Look, masks save lives, and keep COVID-19 from spreading. This so-called “president” has chosen to politicize basic healthcare science, for the simple reason that his only goal is—not to protect the American people—but to get re-elected; and for that, he has to stir up resentment and fear among his base. He knows how to do it: he’s stoked those flames for years. It’s awful, it’s horrible, it’s disgusting, and History, who always writes the final chapter, will condemn trump and his acolytes as fiercely as she condemns Hitler and his Nazis. But we don’t have to wait for History’s verdict. We can snuff trump out this Election Day. Vote! And if you vote by mail, be sure to send your ballot in well in advance of Election Day.

When you’re down and depressed, think of the celebration we’ll have the minute Biden is declared the winner. The hoots and hollers and hurrahs! The Champagne corks popping! The high fives! And that sound of rustling paperwork? It’s the scores of subpoenas being prepared to serve on trump, on his family, on his supporters. They will have to answer, not only to History, but to the Courts.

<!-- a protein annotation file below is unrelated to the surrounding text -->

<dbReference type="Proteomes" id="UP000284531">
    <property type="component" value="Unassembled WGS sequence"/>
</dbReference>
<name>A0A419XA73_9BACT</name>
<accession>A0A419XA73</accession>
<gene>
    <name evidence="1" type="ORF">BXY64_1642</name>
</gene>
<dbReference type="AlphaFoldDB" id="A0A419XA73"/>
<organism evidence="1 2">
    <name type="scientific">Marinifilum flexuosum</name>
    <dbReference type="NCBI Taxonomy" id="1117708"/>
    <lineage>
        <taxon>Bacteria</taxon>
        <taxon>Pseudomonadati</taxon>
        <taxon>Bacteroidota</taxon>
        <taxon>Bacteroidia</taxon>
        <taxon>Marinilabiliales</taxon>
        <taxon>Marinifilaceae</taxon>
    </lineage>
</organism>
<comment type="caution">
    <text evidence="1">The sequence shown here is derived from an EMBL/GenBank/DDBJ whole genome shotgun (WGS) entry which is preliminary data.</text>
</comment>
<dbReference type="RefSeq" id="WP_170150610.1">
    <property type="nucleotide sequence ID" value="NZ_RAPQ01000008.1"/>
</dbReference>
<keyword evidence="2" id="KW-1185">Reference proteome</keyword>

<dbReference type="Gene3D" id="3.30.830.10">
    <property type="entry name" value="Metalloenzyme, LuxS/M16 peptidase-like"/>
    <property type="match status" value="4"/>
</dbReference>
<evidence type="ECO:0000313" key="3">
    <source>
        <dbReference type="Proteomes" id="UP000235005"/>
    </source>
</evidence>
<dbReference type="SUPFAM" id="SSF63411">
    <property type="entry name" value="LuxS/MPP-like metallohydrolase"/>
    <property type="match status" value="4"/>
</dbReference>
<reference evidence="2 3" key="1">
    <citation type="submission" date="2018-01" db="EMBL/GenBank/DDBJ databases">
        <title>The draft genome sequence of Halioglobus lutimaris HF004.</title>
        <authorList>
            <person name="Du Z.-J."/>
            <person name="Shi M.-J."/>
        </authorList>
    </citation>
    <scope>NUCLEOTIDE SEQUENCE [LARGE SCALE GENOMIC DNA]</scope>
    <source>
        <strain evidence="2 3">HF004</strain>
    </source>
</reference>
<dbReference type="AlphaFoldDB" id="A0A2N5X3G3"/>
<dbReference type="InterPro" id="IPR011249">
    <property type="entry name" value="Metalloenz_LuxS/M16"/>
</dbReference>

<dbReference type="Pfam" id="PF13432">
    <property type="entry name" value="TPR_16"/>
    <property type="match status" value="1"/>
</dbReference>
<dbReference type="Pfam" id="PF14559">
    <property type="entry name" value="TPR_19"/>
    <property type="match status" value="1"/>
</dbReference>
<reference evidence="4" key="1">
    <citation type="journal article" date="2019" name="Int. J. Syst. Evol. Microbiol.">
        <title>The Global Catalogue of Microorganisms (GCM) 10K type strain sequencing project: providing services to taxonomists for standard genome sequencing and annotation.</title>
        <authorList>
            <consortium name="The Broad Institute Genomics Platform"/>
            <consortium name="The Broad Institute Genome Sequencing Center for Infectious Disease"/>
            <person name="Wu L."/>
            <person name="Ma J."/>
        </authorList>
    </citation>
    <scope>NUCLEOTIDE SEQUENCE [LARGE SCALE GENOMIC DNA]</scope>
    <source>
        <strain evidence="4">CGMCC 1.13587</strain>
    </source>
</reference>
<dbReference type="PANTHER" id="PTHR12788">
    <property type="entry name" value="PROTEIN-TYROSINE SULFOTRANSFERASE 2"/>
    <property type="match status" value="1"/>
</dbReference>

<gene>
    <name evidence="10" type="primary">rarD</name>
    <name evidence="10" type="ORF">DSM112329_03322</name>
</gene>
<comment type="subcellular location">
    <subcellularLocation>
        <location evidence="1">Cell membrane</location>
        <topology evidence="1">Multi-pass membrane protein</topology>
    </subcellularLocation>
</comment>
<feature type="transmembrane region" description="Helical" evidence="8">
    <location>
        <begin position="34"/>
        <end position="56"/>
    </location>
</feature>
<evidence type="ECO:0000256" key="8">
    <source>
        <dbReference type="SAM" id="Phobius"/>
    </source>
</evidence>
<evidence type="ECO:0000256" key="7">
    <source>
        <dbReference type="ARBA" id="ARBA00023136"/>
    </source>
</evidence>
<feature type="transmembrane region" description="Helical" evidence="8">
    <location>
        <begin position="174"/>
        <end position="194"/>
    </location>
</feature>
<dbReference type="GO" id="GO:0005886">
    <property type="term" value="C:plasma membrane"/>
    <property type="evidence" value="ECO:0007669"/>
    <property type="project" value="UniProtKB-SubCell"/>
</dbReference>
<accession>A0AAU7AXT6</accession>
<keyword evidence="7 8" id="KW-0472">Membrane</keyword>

In defense of Gavin Newsom


This was not the headline we wanted to wake up to today:


“Governor Gavin Newsom on Monday signaled a major retreat in the state’s two-month effort to recover from the economic collapse caused by the coronavirus,” the article began, outlining Newsom’s latest dire directives: shutting, or rather re-shutting down California restaurants, bars, movie theaters, museums, hair salons, wineries, and just about everything else.

And not just in a few counties with the worst infection rates, but in all 58 of California’s counties. That’s 40 million people, 12% of the entire U.S. population.

Maybe, given Murphy’s Law, we should have seen it coming. For a while, we Californians were very proud of ourselves. We were the first state in the country to shelter-in-place. Our COVID-19 numbers were incredibly low throughout the Spring. Massachusetts had far more cases than we did, even though our population is so much bigger. It looked as if California was setting the pace for the rest of America.

And then came July, and Boom!